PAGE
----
Prisoners Without Trial: Japanese Americans in World War II

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Macmillan, Oct 15, 2004 - History - 162 pages
3 Reviews
Part of Hill and Wang's Critical Issues Series and well established on college reading lists, PRISONERS WITHOUT TRIAL presents a concise introduction to a shameful chapter in American history: the incarceration of nearly 120,000 Japanese Americans during World War II. With a revised final chapter and expanded recommended readings, Roger Daniels's updated edition examines a tragic event in our nation's past and thoughtfully asks if it could happen again.
  

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Review: Prisoners Without Trial: Japanese Americans in World War II (Critical Issue)

User Review  - Fredrick Danysh - Goodreads

A brief evaluation of American internment of Japanese-Americans during World War II. The author addresses the history of anti-Asian racism starting in the mid-1800s as well as reasons for the ... Read full review

Review: Prisoners Without Trial: Japanese Americans in World War II (Critical Issue)

User Review  - Lauriann - Goodreads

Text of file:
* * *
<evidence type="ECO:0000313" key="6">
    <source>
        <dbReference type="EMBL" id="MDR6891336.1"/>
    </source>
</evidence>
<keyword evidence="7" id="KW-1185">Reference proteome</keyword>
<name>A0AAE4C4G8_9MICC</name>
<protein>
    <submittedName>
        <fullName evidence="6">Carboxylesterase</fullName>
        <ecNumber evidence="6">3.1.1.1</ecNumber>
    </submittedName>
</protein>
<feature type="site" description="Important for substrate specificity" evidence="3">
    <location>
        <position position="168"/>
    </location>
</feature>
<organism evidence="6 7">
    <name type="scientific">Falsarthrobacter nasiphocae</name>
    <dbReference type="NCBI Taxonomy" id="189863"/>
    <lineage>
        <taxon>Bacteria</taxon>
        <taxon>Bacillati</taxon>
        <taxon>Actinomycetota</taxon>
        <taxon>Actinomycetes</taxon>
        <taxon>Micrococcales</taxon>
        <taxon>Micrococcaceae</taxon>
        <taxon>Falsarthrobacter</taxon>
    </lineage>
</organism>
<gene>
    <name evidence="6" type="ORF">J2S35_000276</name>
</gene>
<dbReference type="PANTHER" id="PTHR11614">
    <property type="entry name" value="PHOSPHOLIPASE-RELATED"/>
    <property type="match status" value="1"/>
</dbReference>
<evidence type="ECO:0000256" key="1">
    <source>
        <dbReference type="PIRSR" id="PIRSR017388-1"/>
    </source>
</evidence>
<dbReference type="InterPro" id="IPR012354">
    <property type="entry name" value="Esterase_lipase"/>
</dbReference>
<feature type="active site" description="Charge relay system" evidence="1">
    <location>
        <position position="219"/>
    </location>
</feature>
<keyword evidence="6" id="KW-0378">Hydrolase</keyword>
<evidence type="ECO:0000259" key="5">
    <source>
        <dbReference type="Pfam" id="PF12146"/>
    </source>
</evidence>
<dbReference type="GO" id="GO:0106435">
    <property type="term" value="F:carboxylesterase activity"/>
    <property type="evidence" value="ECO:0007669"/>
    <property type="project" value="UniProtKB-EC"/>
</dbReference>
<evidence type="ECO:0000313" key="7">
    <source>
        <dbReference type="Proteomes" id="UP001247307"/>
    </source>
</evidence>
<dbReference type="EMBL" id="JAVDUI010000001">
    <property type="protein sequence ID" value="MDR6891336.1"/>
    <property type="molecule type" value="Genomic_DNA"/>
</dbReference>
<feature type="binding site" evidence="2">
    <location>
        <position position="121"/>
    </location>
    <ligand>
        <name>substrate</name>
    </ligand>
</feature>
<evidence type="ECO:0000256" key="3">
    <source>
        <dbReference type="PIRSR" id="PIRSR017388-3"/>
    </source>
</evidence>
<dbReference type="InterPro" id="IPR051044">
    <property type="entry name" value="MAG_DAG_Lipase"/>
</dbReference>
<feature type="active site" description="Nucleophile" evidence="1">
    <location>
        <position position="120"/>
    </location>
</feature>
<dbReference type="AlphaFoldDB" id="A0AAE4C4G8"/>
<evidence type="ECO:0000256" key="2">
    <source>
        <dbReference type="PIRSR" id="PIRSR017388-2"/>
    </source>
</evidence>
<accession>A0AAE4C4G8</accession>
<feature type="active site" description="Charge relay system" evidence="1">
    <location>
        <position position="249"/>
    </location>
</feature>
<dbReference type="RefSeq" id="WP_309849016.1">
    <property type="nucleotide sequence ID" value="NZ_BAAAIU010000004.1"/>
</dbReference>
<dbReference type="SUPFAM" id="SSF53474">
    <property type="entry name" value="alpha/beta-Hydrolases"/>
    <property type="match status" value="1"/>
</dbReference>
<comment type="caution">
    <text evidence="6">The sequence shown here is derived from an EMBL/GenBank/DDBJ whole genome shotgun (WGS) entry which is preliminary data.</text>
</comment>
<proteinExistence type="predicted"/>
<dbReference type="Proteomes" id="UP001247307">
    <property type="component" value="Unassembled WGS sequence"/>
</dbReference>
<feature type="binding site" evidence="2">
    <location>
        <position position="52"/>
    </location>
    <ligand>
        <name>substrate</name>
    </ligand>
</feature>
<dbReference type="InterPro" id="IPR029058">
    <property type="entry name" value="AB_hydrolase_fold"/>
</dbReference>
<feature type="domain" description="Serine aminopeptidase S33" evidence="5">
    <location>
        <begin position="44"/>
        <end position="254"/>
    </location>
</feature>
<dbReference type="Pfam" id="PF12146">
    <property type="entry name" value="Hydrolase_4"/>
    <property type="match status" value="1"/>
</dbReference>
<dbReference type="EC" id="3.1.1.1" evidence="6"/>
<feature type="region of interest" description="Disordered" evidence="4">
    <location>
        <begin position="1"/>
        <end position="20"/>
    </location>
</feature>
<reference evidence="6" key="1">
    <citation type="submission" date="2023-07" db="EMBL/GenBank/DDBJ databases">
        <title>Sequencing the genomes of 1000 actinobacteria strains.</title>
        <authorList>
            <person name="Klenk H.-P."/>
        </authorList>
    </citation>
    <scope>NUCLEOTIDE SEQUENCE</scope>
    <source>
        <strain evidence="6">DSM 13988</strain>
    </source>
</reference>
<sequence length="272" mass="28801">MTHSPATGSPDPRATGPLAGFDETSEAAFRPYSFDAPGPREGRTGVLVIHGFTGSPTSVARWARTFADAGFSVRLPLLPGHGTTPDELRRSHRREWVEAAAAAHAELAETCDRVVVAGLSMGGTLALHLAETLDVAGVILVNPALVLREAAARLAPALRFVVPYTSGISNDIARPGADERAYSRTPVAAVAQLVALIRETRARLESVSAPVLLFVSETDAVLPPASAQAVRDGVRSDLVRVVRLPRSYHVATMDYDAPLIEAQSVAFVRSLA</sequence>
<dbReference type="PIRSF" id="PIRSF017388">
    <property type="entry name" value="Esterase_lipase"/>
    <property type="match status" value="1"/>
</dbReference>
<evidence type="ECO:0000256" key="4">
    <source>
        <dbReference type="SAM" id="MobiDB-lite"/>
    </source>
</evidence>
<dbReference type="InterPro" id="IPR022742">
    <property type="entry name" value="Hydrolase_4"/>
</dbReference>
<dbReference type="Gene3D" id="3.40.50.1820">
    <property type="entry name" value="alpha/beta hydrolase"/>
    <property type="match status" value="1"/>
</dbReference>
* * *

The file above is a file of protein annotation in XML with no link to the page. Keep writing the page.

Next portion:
This book gives a clear chronology of the events that led up to internment to the final redress payments a couple of years ago. It also shows how racism and xenophobia from the 19th century caused the ... Read full review

Contents

The Politics of Incarceration 19411942
22
Life Behind Barbed Wire 19421946
49
Return to Freedom 19421946
72
Rehabilitation and Redress 19431990
88
Could It Happen Again?
107
An Essay in Photographs
123
Suggestions for Further Reading
139
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About the author (2004)

Roger Daniels, the author of Guarding the Golden Door, is a renowned expert on Asian American and immigration history, was a consultant to the commission that recommended redress, and has served on the History Advisory Board for the Ellis Island Immigration Museum since its inception.

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